The investigation of the properties of electrons plays a key role for the understanding of the fundamental laws of nature. However, being extremely small and quick, electrons are difficult to control. Physicists around Dr. Peter Hommelhoff, head of the Max Planck Research Group "Ultrafast Quantum Optics" at the Max Planck Institute of Quantum Optics (Garching near Munich), have now demonstrated efficient guiding of slow electrons by applying a microwave voltage to electrodes fabricated on a planar substrate.
The research is published online in Physical Review Letters.
This new technique of electron guiding -- which resembles the guiding of light waves in optical fibres -- promises a variety of applications, from guided matter-wave experiments to non-invasive electron microscopy.
Electrons have been the first elementary particles revealing their wave-like properties and have therefore been of great importance in the development of the theory of quantum mechanics. Even now the observation of electrons leads to new insight into the fundamental laws of physics. Measurements involving confined electrons have so far mainly been performed in so-called Penning traps, which combine a static magnetic field with an oscillating electric field.
For a number of experiments with propagating electrons, like interferometry with slow electrons, it would be advantageous to confine the electrons by a purely electric field. This can be done in an alternating quadrupole potential similar to the standard technique that is used for ion trapping. These so-called Paul traps are based on four electrodes to which a radiofrequency voltage is applied. The resulting field evokes a driving force which keeps the particle in the centre of the trap. Wolfgang Paul received the Nobel Prize in physics for the invention of these traps in 1989.
For several years by now scientists realize Paul traps with micro structured electrodes on planar substrates, using standard microelectronic chip technology. Dr. Hommelhoff and his group have now applied this method for the first time to electrons. Since the mass of these point-like particles is only a tenth of a thousandth of the mass of an ion, electrons react much faster to electric fields than the rather heavy ions. Hence, in order to guide electrons, the frequency of the alternating voltage applied to the electrodes has to be much higher than for the confinement of ions and is in the microwave range, at around 1 GHz.
In the experiment electrons are generated in a thermal source (in which a tungsten wire is heated like in a light bulb) and the emitted electrons are collimated to a parallel beam of a few electron volts. From there the electrons are injected into the "wave-guide." It is being generated by five electrodes on a planar substrate to which an alternating voltage with a frequency of about 1 GHz is applied. This introduces an oscillating quadrupole field in a distance of half a millimetre above the electrodes, which confines the electrons in the radial direction. In the longitudinal direction there is no force acting on the particles so that they are free to travel along the "guide tube." As the confinement in the radial direction is very strong the electrons are forced to follow even small directional changes of the electrodes.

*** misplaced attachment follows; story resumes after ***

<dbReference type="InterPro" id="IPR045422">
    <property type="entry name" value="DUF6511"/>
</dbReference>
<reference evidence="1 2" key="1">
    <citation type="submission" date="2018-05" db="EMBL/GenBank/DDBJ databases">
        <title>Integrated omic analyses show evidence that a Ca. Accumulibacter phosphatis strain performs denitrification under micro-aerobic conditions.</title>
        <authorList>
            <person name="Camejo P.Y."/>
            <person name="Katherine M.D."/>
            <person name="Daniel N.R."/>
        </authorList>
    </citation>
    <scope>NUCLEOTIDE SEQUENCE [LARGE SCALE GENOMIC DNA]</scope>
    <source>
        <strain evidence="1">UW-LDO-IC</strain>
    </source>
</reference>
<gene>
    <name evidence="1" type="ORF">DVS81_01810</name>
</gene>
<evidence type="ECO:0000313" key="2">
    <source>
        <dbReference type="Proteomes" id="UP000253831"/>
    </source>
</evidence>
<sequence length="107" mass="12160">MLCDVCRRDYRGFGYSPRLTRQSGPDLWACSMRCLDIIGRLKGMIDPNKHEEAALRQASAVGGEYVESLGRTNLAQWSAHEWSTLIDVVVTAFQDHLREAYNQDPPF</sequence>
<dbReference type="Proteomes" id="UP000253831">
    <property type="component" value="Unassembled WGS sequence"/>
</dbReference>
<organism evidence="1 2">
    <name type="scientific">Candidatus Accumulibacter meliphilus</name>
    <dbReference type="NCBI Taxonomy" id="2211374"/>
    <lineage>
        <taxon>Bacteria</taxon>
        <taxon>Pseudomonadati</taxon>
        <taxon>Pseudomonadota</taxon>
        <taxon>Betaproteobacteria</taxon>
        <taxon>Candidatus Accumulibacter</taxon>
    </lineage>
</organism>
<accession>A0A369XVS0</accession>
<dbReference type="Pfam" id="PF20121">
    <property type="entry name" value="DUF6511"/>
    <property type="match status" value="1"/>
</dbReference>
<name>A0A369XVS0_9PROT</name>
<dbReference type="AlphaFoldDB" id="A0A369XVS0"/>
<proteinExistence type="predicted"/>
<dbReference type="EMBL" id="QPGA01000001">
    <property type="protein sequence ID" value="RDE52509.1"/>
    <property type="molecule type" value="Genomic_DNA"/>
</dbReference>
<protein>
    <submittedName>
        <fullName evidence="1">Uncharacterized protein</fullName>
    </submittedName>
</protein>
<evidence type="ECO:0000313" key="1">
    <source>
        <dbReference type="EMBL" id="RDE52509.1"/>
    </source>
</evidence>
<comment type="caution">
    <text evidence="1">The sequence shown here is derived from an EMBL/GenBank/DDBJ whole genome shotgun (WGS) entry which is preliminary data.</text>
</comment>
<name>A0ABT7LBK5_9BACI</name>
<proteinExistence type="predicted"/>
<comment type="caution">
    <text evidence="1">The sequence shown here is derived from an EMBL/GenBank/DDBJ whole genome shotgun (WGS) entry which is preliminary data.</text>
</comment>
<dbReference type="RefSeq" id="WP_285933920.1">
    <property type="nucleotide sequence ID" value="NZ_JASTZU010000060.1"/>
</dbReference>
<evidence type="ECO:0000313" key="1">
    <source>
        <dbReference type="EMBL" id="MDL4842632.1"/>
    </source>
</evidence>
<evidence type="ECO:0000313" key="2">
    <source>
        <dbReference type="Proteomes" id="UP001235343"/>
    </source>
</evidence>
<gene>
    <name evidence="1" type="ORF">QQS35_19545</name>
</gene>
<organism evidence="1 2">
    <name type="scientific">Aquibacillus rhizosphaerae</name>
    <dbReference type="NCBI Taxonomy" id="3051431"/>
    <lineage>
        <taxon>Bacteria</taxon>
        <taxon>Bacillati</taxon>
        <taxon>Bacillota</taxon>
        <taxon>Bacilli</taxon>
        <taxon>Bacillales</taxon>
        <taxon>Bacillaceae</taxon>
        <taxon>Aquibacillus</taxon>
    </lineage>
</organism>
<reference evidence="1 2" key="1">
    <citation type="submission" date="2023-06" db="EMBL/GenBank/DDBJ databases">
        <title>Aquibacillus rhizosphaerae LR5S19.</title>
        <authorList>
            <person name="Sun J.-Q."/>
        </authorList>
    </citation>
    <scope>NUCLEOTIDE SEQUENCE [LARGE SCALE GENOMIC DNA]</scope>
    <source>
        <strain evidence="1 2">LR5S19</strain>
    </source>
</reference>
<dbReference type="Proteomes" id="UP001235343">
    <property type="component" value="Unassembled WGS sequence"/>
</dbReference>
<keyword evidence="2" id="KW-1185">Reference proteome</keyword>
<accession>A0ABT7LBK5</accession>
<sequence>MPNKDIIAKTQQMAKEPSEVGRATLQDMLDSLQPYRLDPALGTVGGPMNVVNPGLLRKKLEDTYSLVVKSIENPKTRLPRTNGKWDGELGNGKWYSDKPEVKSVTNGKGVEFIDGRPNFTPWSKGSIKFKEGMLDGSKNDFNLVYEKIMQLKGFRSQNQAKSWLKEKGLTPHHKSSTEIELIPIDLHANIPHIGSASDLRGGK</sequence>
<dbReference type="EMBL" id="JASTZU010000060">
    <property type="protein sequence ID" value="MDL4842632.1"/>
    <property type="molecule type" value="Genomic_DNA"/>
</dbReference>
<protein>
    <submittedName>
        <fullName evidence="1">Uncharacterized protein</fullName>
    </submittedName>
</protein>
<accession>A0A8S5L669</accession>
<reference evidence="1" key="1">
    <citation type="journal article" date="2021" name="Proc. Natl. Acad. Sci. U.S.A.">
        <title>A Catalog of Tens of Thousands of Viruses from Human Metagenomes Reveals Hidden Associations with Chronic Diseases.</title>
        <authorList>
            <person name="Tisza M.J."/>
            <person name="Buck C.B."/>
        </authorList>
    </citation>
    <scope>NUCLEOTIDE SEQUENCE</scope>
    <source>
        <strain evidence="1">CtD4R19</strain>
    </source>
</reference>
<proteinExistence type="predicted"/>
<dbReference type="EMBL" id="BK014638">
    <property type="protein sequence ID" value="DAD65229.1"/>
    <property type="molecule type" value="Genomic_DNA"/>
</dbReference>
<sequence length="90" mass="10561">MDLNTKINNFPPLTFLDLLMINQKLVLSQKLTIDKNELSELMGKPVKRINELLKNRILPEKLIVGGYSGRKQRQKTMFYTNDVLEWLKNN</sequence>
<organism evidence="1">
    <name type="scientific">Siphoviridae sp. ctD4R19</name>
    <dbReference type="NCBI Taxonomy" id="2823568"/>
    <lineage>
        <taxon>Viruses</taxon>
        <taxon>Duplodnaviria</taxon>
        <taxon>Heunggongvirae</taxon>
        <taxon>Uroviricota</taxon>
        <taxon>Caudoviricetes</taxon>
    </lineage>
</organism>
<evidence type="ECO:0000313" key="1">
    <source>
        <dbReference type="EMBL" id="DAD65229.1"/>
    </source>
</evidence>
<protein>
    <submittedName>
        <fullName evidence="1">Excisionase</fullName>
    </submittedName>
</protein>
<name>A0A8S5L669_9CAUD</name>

In order to make this effect more visible the 37mm long electrodes are bent to a curve of 30 degrees opening angle and with a bending radius of 40mm. At the end of the structure the guided electrons are ejected and registered by a detector. A bright spot caused by guided electrons appears on the detector right at the exit of the guide tube, which is situated in the left part of the picture. When the alternating field is switched off a more diffusively illuminated area shows up on the right side. It is caused by electrons spreading out from the source and propagating on straight trajectories over the substrate.
"With this fundamental experiment we were able to show that electrons can be efficiently guided be purely electric fields," says Dr. Hommelhoff. "However, as our electron source yields a rather poorly collimated electron beam we still lose many electrons." In the future the researchers plan to combine the new microwave guide with an electron source based on field emission from an atomically sharp metal tip. These devices deliver electron beams with such a strong collimation that their transverse component is limited by the Heisenberg uncertainty principle only.
Under these conditions it should be feasible to investigate the individual quantum mechanical oscillations of the electrons in the radial potential of the guide. "The strong confinement of electrons observed in our experiment means that a "jump" from one quantum state to the neighbouring higher state requires a lot of energy and is therefore not very likely to happen," explains Johannes Hoffrogge, doctoral student at the experiment. "Once a single quantum state is populated it will remain so for an extended period of time and can be used for quantum experiments." This would make it possible to conduct quantum physics experiments such as interferometry with guided slow electrons. Here the wave function of an electron is first split up; later on, its two components are brought together again whereby characteristic superpositions of quantum states of the electron can be generated. But the new method could also be applied for a new form of electron microscopy.
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